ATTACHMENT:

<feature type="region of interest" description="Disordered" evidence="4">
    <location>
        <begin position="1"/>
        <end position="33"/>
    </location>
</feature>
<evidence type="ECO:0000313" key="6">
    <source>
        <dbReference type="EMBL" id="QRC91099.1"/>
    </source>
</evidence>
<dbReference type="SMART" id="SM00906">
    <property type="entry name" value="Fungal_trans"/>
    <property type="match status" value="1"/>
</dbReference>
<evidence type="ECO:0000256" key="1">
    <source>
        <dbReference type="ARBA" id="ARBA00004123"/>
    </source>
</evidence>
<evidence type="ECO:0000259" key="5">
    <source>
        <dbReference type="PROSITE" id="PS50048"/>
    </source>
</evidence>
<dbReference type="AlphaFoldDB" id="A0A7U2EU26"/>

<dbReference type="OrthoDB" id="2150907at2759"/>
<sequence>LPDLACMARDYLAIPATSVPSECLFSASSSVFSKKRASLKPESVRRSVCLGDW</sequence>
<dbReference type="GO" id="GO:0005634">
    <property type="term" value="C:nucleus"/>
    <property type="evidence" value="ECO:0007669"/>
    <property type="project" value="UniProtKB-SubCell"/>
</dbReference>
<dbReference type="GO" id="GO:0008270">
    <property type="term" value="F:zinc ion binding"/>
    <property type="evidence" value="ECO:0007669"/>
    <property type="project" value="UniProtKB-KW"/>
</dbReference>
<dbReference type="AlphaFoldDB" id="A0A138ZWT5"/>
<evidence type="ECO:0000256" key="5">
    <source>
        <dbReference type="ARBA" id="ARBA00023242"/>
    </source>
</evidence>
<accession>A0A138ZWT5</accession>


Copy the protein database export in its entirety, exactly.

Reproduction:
<feature type="region of interest" description="Disordered" evidence="4">
    <location>
        <begin position="1"/>
        <end position="33"/>
    </location>
</feature>
<evidence type="ECO:0000313" key="6">
    <source>
        <dbReference type="EMBL" id="QRC91099.1"/>
    </source>
</evidence>
<dbReference type="SMART" id="SM00906">
    <property type="entry name" value="Fungal_trans"/>
    <property type="match status" value="1"/>
</dbReference>
<evidence type="ECO:0000256" key="1">
    <source>
        <dbReference type="ARBA" id="ARBA00004123"/>
    </source>
</evidence>
<evidence type="ECO:0000259" key="5">
    <source>
        <dbReference type="PROSITE" id="PS50048"/>
    </source>
</evidence>
<dbReference type="AlphaFoldDB" id="A0A7U2EU26"/>

<dbReference type="OrthoDB" id="2150907at2759"/>
<sequence>LPDLACMARDYLAIPATSVPSECLFSASSSVFSKKRASLKPESVRRSVCLGDW</sequence>
<dbReference type="GO" id="GO:0005634">
    <property type="term" value="C:nucleus"/>
    <property type="evidence" value="ECO:0007669"/>
    <property type="project" value="UniProtKB-SubCell"/>
</dbReference>
<dbReference type="GO" id="GO:0008270">
    <property type="term" value="F:zinc ion binding"/>
    <property type="evidence" value="ECO:0007669"/>
    <property type="project" value="UniProtKB-KW"/>
</dbReference>
<dbReference type="AlphaFoldDB" id="A0A138ZWT5"/>
<evidence type="ECO:0000256" key="5">
    <source>
        <dbReference type="ARBA" id="ARBA00023242"/>
    </source>
</evidence>
<accession>A0A138ZWT5</accession>